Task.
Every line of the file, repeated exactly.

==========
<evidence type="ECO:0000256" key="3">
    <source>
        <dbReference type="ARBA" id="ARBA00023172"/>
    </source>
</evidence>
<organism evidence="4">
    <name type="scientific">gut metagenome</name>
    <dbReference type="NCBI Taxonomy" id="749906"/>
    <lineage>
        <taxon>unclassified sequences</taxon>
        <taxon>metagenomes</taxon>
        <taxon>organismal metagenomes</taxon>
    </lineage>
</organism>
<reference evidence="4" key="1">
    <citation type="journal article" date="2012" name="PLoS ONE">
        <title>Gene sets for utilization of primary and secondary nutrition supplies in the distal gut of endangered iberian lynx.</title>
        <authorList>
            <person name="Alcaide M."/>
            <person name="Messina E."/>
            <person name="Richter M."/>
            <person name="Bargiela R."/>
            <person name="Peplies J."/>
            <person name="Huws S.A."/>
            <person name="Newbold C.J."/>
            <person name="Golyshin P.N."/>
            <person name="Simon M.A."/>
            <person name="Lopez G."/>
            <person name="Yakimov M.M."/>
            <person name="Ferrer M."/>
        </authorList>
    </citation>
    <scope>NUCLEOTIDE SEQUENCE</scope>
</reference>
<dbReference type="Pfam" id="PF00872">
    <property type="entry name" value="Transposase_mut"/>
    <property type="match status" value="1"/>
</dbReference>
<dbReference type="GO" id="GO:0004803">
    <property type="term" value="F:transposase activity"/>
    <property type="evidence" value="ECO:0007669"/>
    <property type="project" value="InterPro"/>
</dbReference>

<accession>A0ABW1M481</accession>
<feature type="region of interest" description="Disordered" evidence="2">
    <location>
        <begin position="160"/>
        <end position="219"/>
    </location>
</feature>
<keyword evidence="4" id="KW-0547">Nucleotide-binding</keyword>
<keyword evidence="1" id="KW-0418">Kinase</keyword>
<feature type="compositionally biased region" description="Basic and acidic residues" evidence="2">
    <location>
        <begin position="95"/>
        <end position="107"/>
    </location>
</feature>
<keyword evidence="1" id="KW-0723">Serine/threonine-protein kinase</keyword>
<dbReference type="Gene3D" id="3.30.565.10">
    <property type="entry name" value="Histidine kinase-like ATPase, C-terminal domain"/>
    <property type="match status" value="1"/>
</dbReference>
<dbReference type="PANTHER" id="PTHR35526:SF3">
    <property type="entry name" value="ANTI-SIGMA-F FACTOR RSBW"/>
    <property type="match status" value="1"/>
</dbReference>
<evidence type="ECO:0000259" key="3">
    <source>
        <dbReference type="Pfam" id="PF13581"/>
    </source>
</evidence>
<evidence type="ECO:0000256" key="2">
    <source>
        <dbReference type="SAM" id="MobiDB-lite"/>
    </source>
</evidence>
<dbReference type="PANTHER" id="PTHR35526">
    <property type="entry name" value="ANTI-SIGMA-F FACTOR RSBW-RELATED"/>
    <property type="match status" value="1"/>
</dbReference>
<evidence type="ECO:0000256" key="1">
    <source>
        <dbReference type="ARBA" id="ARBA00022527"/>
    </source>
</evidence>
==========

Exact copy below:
<evidence type="ECO:0000256" key="3">
    <source>
        <dbReference type="ARBA" id="ARBA00023172"/>
    </source>
</evidence>
<organism evidence="4">
    <name type="scientific">gut metagenome</name>
    <dbReference type="NCBI Taxonomy" id="749906"/>
    <lineage>
        <taxon>unclassified sequences</taxon>
        <taxon>metagenomes</taxon>
        <taxon>organismal metagenomes</taxon>
    </lineage>
</organism>
<reference evidence="4" key="1">
    <citation type="journal article" date="2012" name="PLoS ONE">
        <title>Gene sets for utilization of primary and secondary nutrition supplies in the distal gut of endangered iberian lynx.</title>
        <authorList>
            <person name="Alcaide M."/>
            <person name="Messina E."/>
            <person name="Richter M."/>
            <person name="Bargiela R."/>
            <person name="Peplies J."/>
            <person name="Huws S.A."/>
            <person name="Newbold C.J."/>
            <person name="Golyshin P.N."/>
            <person name="Simon M.A."/>
            <person name="Lopez G."/>
            <person name="Yakimov M.M."/>
            <person name="Ferrer M."/>
        </authorList>
    </citation>
    <scope>NUCLEOTIDE SEQUENCE</scope>
</reference>
<dbReference type="Pfam" id="PF00872">
    <property type="entry name" value="Transposase_mut"/>
    <property type="match status" value="1"/>
</dbReference>
<dbReference type="GO" id="GO:0004803">
    <property type="term" value="F:transposase activity"/>
    <property type="evidence" value="ECO:0007669"/>
    <property type="project" value="InterPro"/>
</dbReference>

<accession>A0ABW1M481</accession>
<feature type="region of interest" description="Disordered" evidence="2">
    <location>
        <begin position="160"/>
        <end position="219"/>
    </location>
</feature>
<keyword evidence="4" id="KW-0547">Nucleotide-binding</keyword>
<keyword evidence="1" id="KW-0418">Kinase</keyword>
<feature type="compositionally biased region" description="Basic and acidic residues" evidence="2">
    <location>
        <begin position="95"/>
        <end position="107"/>
    </location>
</feature>
<keyword evidence="1" id="KW-0723">Serine/threonine-protein kinase</keyword>
<dbReference type="Gene3D" id="3.30.565.10">
    <property type="entry name" value="Histidine kinase-like ATPase, C-terminal domain"/>
    <property type="match status" value="1"/>
</dbReference>
<dbReference type="PANTHER" id="PTHR35526:SF3">
    <property type="entry name" value="ANTI-SIGMA-F FACTOR RSBW"/>
    <property type="match status" value="1"/>
</dbReference>
<evidence type="ECO:0000259" key="3">
    <source>
        <dbReference type="Pfam" id="PF13581"/>
    </source>
</evidence>
<evidence type="ECO:0000256" key="2">
    <source>
        <dbReference type="SAM" id="MobiDB-lite"/>
    </source>
</evidence>
<dbReference type="PANTHER" id="PTHR35526">
    <property type="entry name" value="ANTI-SIGMA-F FACTOR RSBW-RELATED"/>
    <property type="match status" value="1"/>
</dbReference>
<evidence type="ECO:0000256" key="1">
    <source>
        <dbReference type="ARBA" id="ARBA00022527"/>
    </source>
</evidence>